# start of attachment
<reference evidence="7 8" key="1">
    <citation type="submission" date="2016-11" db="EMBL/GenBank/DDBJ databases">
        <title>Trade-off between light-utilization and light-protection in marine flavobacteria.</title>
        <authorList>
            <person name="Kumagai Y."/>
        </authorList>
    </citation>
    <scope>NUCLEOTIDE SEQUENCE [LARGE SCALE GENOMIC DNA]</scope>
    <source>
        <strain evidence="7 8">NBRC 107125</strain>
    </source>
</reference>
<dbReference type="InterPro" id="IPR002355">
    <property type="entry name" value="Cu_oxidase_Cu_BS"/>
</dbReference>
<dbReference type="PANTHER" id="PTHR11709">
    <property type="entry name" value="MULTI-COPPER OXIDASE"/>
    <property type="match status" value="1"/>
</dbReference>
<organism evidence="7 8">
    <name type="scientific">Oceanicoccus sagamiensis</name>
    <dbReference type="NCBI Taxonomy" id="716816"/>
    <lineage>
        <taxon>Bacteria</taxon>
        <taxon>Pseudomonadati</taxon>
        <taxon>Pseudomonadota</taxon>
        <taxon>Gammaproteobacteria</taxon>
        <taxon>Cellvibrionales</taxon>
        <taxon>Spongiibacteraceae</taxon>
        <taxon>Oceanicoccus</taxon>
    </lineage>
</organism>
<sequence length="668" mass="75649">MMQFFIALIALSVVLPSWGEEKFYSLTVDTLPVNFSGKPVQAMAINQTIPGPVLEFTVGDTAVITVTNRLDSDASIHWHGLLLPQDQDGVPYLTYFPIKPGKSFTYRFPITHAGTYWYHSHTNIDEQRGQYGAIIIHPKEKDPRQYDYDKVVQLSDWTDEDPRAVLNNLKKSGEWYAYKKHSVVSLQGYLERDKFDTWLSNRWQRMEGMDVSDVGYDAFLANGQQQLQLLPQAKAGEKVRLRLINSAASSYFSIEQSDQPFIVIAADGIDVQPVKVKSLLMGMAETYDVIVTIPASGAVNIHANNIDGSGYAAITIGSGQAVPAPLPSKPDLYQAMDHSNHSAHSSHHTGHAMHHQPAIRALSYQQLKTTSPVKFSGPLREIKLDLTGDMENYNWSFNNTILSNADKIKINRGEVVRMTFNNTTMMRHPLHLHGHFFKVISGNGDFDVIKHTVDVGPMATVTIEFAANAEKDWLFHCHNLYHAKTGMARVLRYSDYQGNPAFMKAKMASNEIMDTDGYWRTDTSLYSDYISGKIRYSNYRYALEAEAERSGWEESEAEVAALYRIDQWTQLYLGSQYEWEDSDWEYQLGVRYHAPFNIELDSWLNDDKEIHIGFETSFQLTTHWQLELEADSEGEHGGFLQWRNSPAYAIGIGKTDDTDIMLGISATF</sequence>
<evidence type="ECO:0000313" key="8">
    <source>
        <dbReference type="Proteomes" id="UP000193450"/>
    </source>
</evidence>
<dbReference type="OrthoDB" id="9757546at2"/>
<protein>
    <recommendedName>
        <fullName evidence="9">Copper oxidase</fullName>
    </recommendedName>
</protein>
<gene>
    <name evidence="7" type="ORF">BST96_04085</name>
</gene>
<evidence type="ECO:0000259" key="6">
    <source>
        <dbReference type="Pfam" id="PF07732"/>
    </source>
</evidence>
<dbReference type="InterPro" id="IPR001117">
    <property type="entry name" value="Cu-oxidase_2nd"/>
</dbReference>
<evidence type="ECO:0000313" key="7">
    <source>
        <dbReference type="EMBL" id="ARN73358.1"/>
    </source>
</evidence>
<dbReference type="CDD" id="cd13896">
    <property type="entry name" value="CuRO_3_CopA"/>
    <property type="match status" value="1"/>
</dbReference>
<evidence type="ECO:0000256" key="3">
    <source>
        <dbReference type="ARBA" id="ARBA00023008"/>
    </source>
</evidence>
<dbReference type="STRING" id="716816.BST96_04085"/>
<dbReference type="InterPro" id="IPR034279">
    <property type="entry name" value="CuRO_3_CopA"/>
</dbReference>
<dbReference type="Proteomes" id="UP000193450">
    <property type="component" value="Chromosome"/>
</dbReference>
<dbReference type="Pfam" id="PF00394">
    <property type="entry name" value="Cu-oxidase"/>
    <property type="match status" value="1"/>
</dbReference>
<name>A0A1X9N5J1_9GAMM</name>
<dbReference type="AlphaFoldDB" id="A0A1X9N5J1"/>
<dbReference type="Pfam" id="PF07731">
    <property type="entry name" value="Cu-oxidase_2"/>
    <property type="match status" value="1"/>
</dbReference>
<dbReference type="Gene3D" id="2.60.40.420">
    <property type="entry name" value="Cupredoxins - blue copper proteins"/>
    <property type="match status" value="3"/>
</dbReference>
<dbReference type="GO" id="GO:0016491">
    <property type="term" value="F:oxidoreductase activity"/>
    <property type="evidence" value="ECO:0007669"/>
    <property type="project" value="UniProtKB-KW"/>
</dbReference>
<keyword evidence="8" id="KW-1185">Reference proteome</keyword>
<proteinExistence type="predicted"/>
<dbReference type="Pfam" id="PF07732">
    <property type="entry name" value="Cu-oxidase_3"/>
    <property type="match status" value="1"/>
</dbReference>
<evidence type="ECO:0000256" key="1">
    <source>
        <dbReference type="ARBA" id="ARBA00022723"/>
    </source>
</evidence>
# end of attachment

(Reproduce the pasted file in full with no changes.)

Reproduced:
<reference evidence="7 8" key="1">
    <citation type="submission" date="2016-11" db="EMBL/GenBank/DDBJ databases">
        <title>Trade-off between light-utilization and light-protection in marine flavobacteria.</title>
        <authorList>
            <person name="Kumagai Y."/>
        </authorList>
    </citation>
    <scope>NUCLEOTIDE SEQUENCE [LARGE SCALE GENOMIC DNA]</scope>
    <source>
        <strain evidence="7 8">NBRC 107125</strain>
    </source>
</reference>
<dbReference type="InterPro" id="IPR002355">
    <property type="entry name" value="Cu_oxidase_Cu_BS"/>
</dbReference>
<dbReference type="PANTHER" id="PTHR11709">
    <property type="entry name" value="MULTI-COPPER OXIDASE"/>
    <property type="match status" value="1"/>
</dbReference>
<organism evidence="7 8">
    <name type="scientific">Oceanicoccus sagamiensis</name>
    <dbReference type="NCBI Taxonomy" id="716816"/>
    <lineage>
        <taxon>Bacteria</taxon>
        <taxon>Pseudomonadati</taxon>
        <taxon>Pseudomonadota</taxon>
        <taxon>Gammaproteobacteria</taxon>
        <taxon>Cellvibrionales</taxon>
        <taxon>Spongiibacteraceae</taxon>
        <taxon>Oceanicoccus</taxon>
    </lineage>
</organism>
<sequence length="668" mass="75649">MMQFFIALIALSVVLPSWGEEKFYSLTVDTLPVNFSGKPVQAMAINQTIPGPVLEFTVGDTAVITVTNRLDSDASIHWHGLLLPQDQDGVPYLTYFPIKPGKSFTYRFPITHAGTYWYHSHTNIDEQRGQYGAIIIHPKEKDPRQYDYDKVVQLSDWTDEDPRAVLNNLKKSGEWYAYKKHSVVSLQGYLERDKFDTWLSNRWQRMEGMDVSDVGYDAFLANGQQQLQLLPQAKAGEKVRLRLINSAASSYFSIEQSDQPFIVIAADGIDVQPVKVKSLLMGMAETYDVIVTIPASGAVNIHANNIDGSGYAAITIGSGQAVPAPLPSKPDLYQAMDHSNHSAHSSHHTGHAMHHQPAIRALSYQQLKTTSPVKFSGPLREIKLDLTGDMENYNWSFNNTILSNADKIKINRGEVVRMTFNNTTMMRHPLHLHGHFFKVISGNGDFDVIKHTVDVGPMATVTIEFAANAEKDWLFHCHNLYHAKTGMARVLRYSDYQGNPAFMKAKMASNEIMDTDGYWRTDTSLYSDYISGKIRYSNYRYALEAEAERSGWEESEAEVAALYRIDQWTQLYLGSQYEWEDSDWEYQLGVRYHAPFNIELDSWLNDDKEIHIGFETSFQLTTHWQLELEADSEGEHGGFLQWRNSPAYAIGIGKTDDTDIMLGISATF</sequence>
<evidence type="ECO:0000313" key="8">
    <source>
        <dbReference type="Proteomes" id="UP000193450"/>
    </source>
</evidence>
<dbReference type="OrthoDB" id="9757546at2"/>
<protein>
    <recommendedName>
        <fullName evidence="9">Copper oxidase</fullName>
    </recommendedName>
</protein>
<gene>
    <name evidence="7" type="ORF">BST96_04085</name>
</gene>
<evidence type="ECO:0000259" key="6">
    <source>
        <dbReference type="Pfam" id="PF07732"/>
    </source>
</evidence>
<dbReference type="InterPro" id="IPR001117">
    <property type="entry name" value="Cu-oxidase_2nd"/>
</dbReference>
<evidence type="ECO:0000313" key="7">
    <source>
        <dbReference type="EMBL" id="ARN73358.1"/>
    </source>
</evidence>
<dbReference type="CDD" id="cd13896">
    <property type="entry name" value="CuRO_3_CopA"/>
    <property type="match status" value="1"/>
</dbReference>
<evidence type="ECO:0000256" key="3">
    <source>
        <dbReference type="ARBA" id="ARBA00023008"/>
    </source>
</evidence>
<dbReference type="STRING" id="716816.BST96_04085"/>
<dbReference type="InterPro" id="IPR034279">
    <property type="entry name" value="CuRO_3_CopA"/>
</dbReference>
<dbReference type="Proteomes" id="UP000193450">
    <property type="component" value="Chromosome"/>
</dbReference>
<dbReference type="Pfam" id="PF00394">
    <property type="entry name" value="Cu-oxidase"/>
    <property type="match status" value="1"/>
</dbReference>
<name>A0A1X9N5J1_9GAMM</name>
<dbReference type="AlphaFoldDB" id="A0A1X9N5J1"/>
<dbReference type="Pfam" id="PF07731">
    <property type="entry name" value="Cu-oxidase_2"/>
    <property type="match status" value="1"/>
</dbReference>
<dbReference type="Gene3D" id="2.60.40.420">
    <property type="entry name" value="Cupredoxins - blue copper proteins"/>
    <property type="match status" value="3"/>
</dbReference>
<dbReference type="GO" id="GO:0016491">
    <property type="term" value="F:oxidoreductase activity"/>
    <property type="evidence" value="ECO:0007669"/>
    <property type="project" value="UniProtKB-KW"/>
</dbReference>
<keyword evidence="8" id="KW-1185">Reference proteome</keyword>
<proteinExistence type="predicted"/>
<dbReference type="Pfam" id="PF07732">
    <property type="entry name" value="Cu-oxidase_3"/>
    <property type="match status" value="1"/>
</dbReference>
<evidence type="ECO:0000256" key="1">
    <source>
        <dbReference type="ARBA" id="ARBA00022723"/>
    </source>
</evidence>